Itís just that it makes me sad, this disassociation with the word ďgirl,Ē as if it were something dirty, or something to be ashamed of. I resent that it has been molded into was it is, something that wonderful intelligent females can come to scorn it. It isnít the word. Itís the individuals. Why would you seek to stereotype your own sex? Has programming really won? Am I just a freak? Oh wait, thatís right. Iím manly! Attach a penis to me, and then weíll talk about whoís masculine and whoís not. (I wrote this at 5 am after staying up with Annie while she was doing a telethon. I couldnít sleep, I had to write. It had taken me awhile to finally articulate what I felt about being a ďmasculine female,Ē but a lack of sleep seemed to do the trick!)
When I was little, my mother decided I needed a girlie room. In a matter of days my room was turned into Pink Hell. It was the pinks in a Crayola crayon box run amok. Needless to say, I cannot stand pink. This is one exception in a childhood otherwise free of gender-specific ideas.
My older brother and I grew up without the pressures so many of our friends had. My parents didn't believe that men and women had specific things they needed to learn. My brother and I both learned how to cook. We both learned how to sew. We both learned how to change a tire, check the oil, use jumper cables. We both learned how to embroider and do other needlework. We both played sports. We both had to watch musicals with our mom, and sports with our dad. (If you ever want to know the finer points to defense strategies, or the lyrics to any song from Oklahoma, I'm your girl.)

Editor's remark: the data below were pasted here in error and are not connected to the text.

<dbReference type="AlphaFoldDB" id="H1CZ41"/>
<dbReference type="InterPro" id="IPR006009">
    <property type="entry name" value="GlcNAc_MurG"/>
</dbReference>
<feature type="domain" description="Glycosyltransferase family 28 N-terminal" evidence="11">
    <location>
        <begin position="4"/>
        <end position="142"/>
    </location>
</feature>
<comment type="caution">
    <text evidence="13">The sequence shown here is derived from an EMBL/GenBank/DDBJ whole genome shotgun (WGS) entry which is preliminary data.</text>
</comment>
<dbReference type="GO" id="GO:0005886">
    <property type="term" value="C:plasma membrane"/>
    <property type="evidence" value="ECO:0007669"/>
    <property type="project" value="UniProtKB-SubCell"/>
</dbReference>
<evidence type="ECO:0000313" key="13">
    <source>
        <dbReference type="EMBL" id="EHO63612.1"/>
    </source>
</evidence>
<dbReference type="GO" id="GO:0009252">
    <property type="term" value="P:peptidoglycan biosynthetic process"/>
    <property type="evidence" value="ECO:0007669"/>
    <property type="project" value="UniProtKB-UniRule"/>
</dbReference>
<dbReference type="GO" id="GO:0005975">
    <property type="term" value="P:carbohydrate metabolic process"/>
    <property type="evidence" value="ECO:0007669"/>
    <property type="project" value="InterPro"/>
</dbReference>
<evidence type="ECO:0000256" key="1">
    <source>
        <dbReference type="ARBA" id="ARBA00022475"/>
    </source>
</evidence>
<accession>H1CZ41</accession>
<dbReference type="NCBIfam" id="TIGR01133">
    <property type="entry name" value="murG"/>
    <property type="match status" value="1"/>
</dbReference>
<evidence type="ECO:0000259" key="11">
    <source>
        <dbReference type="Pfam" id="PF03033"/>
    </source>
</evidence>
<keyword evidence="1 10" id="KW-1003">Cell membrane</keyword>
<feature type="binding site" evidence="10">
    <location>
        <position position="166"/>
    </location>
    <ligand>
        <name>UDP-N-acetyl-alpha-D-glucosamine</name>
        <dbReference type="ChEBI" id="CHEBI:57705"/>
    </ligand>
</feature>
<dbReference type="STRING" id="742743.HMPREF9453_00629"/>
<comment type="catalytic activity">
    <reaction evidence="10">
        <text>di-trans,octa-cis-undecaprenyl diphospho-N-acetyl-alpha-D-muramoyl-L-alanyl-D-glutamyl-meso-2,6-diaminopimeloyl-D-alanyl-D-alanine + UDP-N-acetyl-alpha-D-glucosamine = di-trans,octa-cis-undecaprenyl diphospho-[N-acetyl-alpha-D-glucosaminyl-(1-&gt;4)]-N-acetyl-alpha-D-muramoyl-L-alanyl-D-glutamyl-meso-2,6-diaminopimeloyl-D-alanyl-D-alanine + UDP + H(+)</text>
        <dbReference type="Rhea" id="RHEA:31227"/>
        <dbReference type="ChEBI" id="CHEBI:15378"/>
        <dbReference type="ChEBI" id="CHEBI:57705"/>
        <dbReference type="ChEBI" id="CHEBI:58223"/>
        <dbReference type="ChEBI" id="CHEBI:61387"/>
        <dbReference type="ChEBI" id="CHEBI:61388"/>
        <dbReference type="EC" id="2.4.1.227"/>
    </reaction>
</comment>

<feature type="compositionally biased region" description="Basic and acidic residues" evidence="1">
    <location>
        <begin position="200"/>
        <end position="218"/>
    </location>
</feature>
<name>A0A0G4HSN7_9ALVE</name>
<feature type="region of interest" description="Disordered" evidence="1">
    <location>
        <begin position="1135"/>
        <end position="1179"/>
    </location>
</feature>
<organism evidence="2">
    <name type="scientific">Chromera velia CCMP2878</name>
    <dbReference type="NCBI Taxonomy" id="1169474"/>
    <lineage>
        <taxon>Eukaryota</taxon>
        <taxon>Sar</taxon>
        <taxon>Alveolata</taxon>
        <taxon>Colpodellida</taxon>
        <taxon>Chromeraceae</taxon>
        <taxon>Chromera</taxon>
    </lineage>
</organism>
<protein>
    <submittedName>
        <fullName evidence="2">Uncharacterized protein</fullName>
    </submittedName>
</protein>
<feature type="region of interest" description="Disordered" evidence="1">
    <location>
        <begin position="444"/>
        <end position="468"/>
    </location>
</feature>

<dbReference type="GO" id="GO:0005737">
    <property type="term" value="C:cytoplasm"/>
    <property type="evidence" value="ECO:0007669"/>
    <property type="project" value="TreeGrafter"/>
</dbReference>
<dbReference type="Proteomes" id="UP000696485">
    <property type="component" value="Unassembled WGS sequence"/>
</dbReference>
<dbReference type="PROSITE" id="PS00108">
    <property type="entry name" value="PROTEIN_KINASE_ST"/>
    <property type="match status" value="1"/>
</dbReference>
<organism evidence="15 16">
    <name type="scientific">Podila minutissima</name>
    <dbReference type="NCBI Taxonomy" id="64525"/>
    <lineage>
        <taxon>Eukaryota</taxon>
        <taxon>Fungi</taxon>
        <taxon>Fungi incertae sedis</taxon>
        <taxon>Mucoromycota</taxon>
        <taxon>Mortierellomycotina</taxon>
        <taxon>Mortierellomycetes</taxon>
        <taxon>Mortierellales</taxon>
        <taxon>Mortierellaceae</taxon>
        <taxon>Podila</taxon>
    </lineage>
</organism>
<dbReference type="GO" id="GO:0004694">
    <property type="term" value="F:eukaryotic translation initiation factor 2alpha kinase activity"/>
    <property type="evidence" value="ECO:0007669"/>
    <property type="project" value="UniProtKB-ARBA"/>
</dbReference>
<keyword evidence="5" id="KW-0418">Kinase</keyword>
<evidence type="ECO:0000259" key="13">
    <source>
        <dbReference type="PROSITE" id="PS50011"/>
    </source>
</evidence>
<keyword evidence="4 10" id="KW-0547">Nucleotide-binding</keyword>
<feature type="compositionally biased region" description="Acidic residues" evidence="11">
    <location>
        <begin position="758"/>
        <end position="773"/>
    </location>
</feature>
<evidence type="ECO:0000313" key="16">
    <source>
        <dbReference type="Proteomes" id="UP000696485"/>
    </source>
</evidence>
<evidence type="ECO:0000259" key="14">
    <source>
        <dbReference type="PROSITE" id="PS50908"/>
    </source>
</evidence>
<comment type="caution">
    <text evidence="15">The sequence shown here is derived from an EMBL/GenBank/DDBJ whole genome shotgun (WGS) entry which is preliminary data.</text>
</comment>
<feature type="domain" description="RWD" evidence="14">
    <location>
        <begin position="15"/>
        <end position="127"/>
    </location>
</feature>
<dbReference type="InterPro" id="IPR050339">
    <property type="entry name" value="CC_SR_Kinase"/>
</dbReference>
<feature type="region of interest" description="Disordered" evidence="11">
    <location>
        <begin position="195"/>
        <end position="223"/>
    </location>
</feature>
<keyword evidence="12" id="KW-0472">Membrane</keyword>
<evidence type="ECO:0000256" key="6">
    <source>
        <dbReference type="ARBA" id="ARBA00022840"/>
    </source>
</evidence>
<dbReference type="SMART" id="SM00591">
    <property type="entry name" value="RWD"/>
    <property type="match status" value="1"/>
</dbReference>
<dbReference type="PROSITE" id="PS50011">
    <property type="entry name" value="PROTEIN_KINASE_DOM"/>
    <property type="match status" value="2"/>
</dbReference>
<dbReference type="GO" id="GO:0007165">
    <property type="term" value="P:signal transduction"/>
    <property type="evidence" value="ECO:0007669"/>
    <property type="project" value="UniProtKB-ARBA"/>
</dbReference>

My dad calls me his studly daughter. This may have something to do with the fact that I adore powertools, I love hockey and rugby, and I can move solid oak furniture by myself. Then again, it may well be because I have a 2 gauge tongue stud. With my dad, you never know.
My dad is a feminist. In some ways he is more of a feminist than my mom was. Recenty my dad and I were having a conversation about feminism, and what it is. He said: "Being a feminist is about the opportunity to be whatever you chose to be. Full stop. Most men, if they are honest, will admit that they would support the feminist cause, if some women didn't tend to be so militant about it. I understand why some women are militant, because there has been a tradition of repression, and there is the tendency to lash out at a perceived slight. There shouldn't be a glass ceiling; there shouldn't be a difference in pay. The feminist cause will prevail, until such things are rectified. It isn't going to happen in our generation, and it is unlikely that it will happen in the next generation. Things are, however, improving. When you consider, that at the turn at the last century, almost no women could vote anywhere in the world, things have come a long way. Now we have female senators and congresswomen. Countries have female presidents and prime ministers. I think a feminist, a true feminist, cannot be solely concerned with women's rights. For feminism to work, it has to encompass a broad spectrum. It must see bigotry and repression for what they are. As long as any one sector, race, creed, colour, gender, is being repressed... feminism has not achieved its goal. "
So maybe I'm not girlie, and maybe I'm not a grrrl. I'm just me, a girl. By being me, I think I'm truly a feminist. I can chose to be who and what I wish. That, is a hell of a thing.